Press Release

For Immediate Release: March 26, 2015



Carl Saunders: phone and email

Tim Fister, GVFDC President: phone and email

Chris Corbin: ?


First Private Water Bank Gets a Green Light in Montana

Grass Valley French Ditch Company is ready to market its senior water rights to mitigate the impacts of future development in the Missoula area.

[MISSOULA, Mont.] – The Grass Valley French Ditch Company, one of Missoula’s oldest and largest irrigation companies, has created Montana’s first private water bank.  The Company recently received authorization from the Montana Dept. of Natural Resources and Conservation (DNRC) to add “marketing” as a use for its substantial water rights.  This new water bank protects long-standing agricultural shareholders, helps finance maintenance of aging irrigation infrastructure, and offers a source of water for future development in Montana’s second-largest city.

This change authorization allows the Grass Valley French Ditch Company to sell or lease water to mitigate water withdrawals associated with future development in the growing Missoula Valley. Potential buyers include developers of housing subdivisions, businesses looking to offset industrial water use, or even agricultural projects in need of additional irrigation or stock water.  

“We realize we live in a landscape where agriculture and residential development will be competing for the same water resources,” says Company President Tim Fister. “This water bank is the best solution for protecting the Company’s water rights while also meeting Montana’s different water needs.”

The Grass Valley French Ditch Company lies in the heart of fast-growing Missoula County, and has diverted water from the Clark Fork River since 1901.  The Company historically irrigated 5,489 acres just downstream of the City of Missoula. The main canal is 13.5 miles long, and can divert up to 105.75 cubic feet per second (68 million of gallons per day) from the river.  

“This water bank puts us in the driver’s seat as the Missoula Valley grows and changes,” says Board Vice-President Carl Saunders. “We’ve been managing water rights in the valley for a long time, and want to continue that tradition.”

The Company shifted its structure to differentiate between A shares, which are used for irrigation and include voting rights for shareholders, and B shares, which can be used for mitigation and do not come with voting rights.  The board made this change to their century-old structure in order to meet these goals: maintain the canal that carries river water where it’s needed for irrigation; ensure Company water rights are put toward a beneficial use as historically irrigated land converts to urban or suburban use; and secure an additional source of revenue for important maintenance and repairs on irrigation infrastructure.  In addition, the Company received a mini-adjudication of their substantial water rights during the DNRC’s thorough authorization process, which will save the Company money down the road in potential litigation fees.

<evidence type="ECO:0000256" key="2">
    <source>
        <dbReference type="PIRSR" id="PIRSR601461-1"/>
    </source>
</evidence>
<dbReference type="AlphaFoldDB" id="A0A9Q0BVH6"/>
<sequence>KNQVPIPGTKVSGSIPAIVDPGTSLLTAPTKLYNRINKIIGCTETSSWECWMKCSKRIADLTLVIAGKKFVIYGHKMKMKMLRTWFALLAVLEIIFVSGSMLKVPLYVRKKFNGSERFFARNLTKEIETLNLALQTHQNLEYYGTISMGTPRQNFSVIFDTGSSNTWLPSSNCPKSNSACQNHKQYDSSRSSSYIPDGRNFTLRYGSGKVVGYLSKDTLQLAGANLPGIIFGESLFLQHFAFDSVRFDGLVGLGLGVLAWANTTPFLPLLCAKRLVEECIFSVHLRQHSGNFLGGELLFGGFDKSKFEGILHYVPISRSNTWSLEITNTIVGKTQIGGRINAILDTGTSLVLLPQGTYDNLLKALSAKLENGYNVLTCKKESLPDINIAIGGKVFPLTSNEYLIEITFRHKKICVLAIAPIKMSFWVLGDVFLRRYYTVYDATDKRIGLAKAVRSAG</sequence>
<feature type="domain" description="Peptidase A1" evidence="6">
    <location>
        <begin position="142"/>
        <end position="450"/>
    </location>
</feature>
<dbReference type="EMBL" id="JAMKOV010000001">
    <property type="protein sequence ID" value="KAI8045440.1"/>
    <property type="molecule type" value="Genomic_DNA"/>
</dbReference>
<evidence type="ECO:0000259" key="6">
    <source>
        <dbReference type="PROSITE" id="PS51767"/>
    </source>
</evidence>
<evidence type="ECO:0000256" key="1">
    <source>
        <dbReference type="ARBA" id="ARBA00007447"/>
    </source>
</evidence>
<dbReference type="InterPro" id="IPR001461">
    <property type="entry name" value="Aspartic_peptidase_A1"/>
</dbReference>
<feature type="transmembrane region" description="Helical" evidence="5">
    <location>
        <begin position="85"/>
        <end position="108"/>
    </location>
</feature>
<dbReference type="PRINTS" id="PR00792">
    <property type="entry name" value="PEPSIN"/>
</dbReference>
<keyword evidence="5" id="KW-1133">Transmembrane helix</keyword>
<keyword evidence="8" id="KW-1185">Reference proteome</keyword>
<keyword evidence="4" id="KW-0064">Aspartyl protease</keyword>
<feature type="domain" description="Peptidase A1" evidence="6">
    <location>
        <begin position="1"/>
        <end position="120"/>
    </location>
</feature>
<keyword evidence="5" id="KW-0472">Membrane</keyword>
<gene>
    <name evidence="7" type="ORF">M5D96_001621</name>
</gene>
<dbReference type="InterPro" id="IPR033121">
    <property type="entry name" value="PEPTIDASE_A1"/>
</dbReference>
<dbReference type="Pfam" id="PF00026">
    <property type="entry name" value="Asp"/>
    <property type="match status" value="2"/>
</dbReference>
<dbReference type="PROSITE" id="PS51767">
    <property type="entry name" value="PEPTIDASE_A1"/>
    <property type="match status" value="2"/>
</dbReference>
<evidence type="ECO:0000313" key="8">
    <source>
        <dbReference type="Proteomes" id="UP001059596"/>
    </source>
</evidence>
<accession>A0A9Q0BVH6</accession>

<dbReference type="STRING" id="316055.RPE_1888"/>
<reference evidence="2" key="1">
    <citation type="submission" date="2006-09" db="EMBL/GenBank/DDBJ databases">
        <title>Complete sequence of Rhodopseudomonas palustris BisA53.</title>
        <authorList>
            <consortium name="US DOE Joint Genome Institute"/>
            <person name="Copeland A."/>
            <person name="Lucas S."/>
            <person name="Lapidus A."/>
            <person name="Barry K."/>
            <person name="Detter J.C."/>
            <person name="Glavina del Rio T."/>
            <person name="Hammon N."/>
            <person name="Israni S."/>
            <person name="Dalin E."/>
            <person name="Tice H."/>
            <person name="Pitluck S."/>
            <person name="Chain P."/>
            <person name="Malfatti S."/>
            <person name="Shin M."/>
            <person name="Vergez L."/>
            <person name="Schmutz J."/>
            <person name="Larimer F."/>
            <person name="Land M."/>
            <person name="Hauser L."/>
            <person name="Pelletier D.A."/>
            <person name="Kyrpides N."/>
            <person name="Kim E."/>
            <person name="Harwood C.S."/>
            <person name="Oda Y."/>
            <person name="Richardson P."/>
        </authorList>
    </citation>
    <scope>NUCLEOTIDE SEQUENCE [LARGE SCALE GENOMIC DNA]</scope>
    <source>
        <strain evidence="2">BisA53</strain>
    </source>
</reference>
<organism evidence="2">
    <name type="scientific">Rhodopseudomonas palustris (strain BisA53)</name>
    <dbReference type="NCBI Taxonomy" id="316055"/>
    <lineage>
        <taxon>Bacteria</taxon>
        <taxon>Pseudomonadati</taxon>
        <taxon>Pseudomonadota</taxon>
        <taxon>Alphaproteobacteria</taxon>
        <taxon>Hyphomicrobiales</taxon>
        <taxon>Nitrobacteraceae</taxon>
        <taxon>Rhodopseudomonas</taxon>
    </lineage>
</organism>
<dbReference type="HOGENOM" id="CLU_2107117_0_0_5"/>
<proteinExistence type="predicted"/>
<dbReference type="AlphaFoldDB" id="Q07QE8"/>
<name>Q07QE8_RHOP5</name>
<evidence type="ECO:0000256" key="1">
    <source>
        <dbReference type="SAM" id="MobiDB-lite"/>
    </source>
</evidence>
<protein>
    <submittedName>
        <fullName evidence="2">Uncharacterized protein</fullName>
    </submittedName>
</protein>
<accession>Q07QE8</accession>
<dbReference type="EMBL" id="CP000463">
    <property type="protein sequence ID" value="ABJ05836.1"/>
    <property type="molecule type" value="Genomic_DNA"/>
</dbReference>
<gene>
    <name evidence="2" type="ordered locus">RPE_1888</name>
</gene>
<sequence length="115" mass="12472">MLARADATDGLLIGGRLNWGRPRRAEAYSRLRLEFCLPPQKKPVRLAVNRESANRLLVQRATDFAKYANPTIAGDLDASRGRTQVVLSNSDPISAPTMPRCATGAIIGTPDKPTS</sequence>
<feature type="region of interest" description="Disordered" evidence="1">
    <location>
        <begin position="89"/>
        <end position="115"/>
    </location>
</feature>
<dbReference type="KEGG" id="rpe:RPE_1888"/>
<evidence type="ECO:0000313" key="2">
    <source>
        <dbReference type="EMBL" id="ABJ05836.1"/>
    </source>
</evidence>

A water bank is designed to facilitate efficient trades among water users. Across much of Montana, water is over-appropriated, meaning more water is allocated than is physically available in streams or rivers.  As such, many areas are closed to new water appropriations, including the Missoula Valley.  Any new water use that requires more than a small permit-exempt well is required to mitigate, or offset, its impact on groundwater or nearby surface waters.  Before the Company’s water bank was approved, this often meant having to buy and convert senior irrigation water rights to instream flow, an expensive and difficult option.  Now, developers can purchase or lease mitigation water much more simply from the Grass Valley French Ditch Company.

The Company’s vision for a water bank has been in the works for almost a decade.  Shareholders first decided to explore water marketing options in March 2008, when the board of directors voted to change the bylaws to recognize certain company “shares” for water mitigation.  A few months later, the Company submitted an application to the DNRC requesting a change of use from “irrigation” to “marketing” for some of its water rights.  

After seven years of administrative and legislative hurdles -- including dozens of meetings, presentations, applications, and even statewide enabling legislation that required the DNRC to draft new rules for water marketing -- the Company was finally granted the authorization to market some of its water rights as mitigation for new water development in the Missoula area.

The Company worked closely with the DNRC throughout the process to ensure their water bank could be used as a model moving forward. (insert quote from Tim Davis)

In addition, the Company is partnering with the Clark Fork Coalition, a non-profit organization focused on protecting and restoring waters in Western Montana, to meet the DNRC-required monitoring component of delivering mitigation water.  (insert quote from CFC)

For more information on the Grass Valley Ditch Company and its new water bank, please visit www.XXXX